Monday, March 09, 2009
‘MILITANT LANGUAGE’—a script which asks more questions than it answers
‘MILITANT LANGUAGE: A PLAY IN THE SAND,’ is in a unique production cycle. The script is simultaneously being world premiered at Cleveland’s Bang and Clatter, Theatre of Cincinnati, Available Light [Theatre] of Columbus, Halcyon Theatre in Chicago and Next Stage in Seattle.
Set in modern day Iraq, the story unfolds from an opening scene in which a pair of American soldiers return from a routine surveillance detail filled with angst. What happened? As that unanswered question becomes an underlying issue, a Captain fights to control his troops as they find themselves involved in a secret homosexual affair, the sexual abuse of a female soldier, a search for a missing Iraqi boy, and a baby found in the desert, ala Moses.
The script is filled with visions and illusions of violence begetting violence, lies resulting in more lies, and questions of whether truth can be born from honesty. It wraps up with the question, “Does war make no more sense than sand raining from the heavens?”
The setting is an unspecified building site. What’s going on? What’s really going on? A question that the script doesn’t really answer. Sean Christopher Lewis, the play’s author says that ‘MILITANT LANGUAGE’ is "a play about responsibility in a world that doesn't make sense anymore." And, one can only wonder if the unidentified site is a metaphor for the damage of war, when things aren’t built but rather are destroyed. And, whether the U.S. foray into Iraq was a flight of Bush ego, which has resulted in the destruction of not only that country but the economy and self-pride of the US.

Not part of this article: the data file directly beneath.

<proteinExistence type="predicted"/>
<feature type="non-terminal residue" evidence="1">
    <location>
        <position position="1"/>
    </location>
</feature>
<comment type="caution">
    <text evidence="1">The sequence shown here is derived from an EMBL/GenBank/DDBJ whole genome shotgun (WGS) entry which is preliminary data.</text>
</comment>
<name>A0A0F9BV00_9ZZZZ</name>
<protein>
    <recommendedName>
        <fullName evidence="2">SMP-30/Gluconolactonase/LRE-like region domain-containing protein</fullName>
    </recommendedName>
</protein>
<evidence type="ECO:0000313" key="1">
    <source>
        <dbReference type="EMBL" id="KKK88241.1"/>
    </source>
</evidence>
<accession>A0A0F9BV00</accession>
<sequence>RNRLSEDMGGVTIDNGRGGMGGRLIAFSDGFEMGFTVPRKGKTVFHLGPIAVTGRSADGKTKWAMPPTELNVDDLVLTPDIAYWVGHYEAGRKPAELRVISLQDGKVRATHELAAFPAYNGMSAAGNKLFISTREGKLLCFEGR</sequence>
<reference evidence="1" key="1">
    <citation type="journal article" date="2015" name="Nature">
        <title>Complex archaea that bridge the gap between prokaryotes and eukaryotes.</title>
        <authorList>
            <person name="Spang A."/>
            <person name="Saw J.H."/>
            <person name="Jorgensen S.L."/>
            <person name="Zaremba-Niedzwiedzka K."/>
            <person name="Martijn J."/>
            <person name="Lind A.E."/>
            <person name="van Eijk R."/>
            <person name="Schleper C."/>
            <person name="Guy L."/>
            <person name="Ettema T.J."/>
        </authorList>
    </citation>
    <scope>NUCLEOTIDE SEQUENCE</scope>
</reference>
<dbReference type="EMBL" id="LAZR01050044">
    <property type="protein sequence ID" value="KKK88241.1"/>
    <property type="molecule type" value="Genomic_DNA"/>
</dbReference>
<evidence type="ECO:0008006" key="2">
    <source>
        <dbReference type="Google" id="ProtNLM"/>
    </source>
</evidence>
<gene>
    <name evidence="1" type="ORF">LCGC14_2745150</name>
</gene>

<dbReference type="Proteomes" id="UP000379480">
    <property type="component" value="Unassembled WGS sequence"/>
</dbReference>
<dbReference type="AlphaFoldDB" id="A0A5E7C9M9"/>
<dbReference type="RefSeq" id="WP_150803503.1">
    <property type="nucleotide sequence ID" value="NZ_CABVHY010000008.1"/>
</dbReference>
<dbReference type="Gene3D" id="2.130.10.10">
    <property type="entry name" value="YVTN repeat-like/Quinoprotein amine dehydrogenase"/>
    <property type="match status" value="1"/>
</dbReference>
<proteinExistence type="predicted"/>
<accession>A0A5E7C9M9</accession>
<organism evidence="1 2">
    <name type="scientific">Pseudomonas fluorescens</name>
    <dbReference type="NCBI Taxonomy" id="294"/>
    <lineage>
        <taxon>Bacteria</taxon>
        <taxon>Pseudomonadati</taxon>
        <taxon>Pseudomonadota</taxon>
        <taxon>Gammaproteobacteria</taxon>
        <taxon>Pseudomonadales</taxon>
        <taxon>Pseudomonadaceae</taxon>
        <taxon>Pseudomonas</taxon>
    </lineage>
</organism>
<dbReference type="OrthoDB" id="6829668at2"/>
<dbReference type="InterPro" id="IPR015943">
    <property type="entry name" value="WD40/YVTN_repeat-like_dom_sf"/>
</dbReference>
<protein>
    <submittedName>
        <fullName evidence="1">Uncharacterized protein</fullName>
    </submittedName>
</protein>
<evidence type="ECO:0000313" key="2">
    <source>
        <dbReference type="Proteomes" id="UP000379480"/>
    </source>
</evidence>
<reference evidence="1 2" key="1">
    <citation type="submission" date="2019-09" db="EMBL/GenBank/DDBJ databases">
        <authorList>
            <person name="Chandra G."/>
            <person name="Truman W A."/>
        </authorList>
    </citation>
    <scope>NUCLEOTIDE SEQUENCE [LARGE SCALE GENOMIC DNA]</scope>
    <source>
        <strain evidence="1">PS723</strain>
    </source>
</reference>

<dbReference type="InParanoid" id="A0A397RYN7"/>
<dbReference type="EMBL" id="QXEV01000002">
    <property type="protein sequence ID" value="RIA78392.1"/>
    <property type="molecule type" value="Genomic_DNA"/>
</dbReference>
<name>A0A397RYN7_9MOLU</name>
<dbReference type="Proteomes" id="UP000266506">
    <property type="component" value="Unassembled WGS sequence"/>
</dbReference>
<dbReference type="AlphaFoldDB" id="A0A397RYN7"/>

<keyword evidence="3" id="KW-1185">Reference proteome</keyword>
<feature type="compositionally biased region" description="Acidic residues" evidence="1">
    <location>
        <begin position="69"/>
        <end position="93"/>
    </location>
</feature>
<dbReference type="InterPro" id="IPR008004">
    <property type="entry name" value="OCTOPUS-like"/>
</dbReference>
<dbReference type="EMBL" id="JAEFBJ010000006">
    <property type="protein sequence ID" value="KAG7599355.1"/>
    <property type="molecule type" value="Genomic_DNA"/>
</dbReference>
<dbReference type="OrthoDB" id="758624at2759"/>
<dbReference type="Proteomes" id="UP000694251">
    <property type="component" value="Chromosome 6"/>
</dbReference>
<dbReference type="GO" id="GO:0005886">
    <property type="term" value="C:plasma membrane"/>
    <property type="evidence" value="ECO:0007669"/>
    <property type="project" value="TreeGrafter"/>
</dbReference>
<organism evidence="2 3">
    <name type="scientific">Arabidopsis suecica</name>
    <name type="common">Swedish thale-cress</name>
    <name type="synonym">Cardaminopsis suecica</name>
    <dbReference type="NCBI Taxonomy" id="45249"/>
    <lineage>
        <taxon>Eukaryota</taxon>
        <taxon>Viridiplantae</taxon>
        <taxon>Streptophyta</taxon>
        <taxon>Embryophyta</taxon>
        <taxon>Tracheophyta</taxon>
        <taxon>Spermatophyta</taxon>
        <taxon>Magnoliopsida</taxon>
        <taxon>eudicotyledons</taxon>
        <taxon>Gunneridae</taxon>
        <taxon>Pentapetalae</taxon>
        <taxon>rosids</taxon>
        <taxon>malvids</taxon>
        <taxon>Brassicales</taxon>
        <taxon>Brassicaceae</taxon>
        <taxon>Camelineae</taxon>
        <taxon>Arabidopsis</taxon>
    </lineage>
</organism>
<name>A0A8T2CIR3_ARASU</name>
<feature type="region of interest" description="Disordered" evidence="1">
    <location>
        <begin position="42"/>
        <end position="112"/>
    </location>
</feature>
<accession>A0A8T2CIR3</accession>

We see Pfc. Marcus Goop conflicted about a violent act in which he was a participant. Pfc. Emma Beed is placed in degrading female roles, including being raped. Sensitive and gay Pfc. Andrew Wallace mostly wants to sing Country songs, but he soon gets swept up in the turbulence. Pfc. Damian Jacks is obsessed with being a macho man-boy soldier. And Capt. Davis Crain is faced with spinning chaos seemingly beyond his control.
Sounds like an interesting concept and set of characters. If the play was more focused on a clarity of purpose, and the characters fully fleshed out, it would have been a better evening of theatre. But, even with the script’s weaknesses, director Daniel Taylor should have been able to mold the production into a more cohesive unit. The combination of some misguided directing, including slow pacing, awkward blocking and unfocused characterizaions, made the 90-minutes seem like twice that long. Taylor needed to help some of his actors develop clear personas by working with them to understand each individual as a real person.
Michael May is excellent as Marcus Goop. He is consistent in his textured performance. Scott Thomas is properly tender and naïve as Wallace.
Raina Semivan (Beed) has some good moments and Jocelyn Roueiheb is acceptable, as Huda, an Iraqi in search of the lost boy. However, both were on the surface and could have developed deeper characterizations.
Rick Bowling yells his lines, many of which lacked idea clarity due to his shouting words rather than stressing the meanings of his words. And Joshua Davis seems to have no clue of the underpinnings of the role of Damian. He’s like a verbal Ken doll, dressed in red, white and blue boxers, which are definitely not Army issue.
Capsule judgment: Bang and Clatter’s MILITANT LANGUAGE misses the mark on two counts…the script is of questionable construction and the production qualities are often weak. It’s going to be interesting to read the reviews of other productions to see what, if anything, B&G audiences may have missed out on.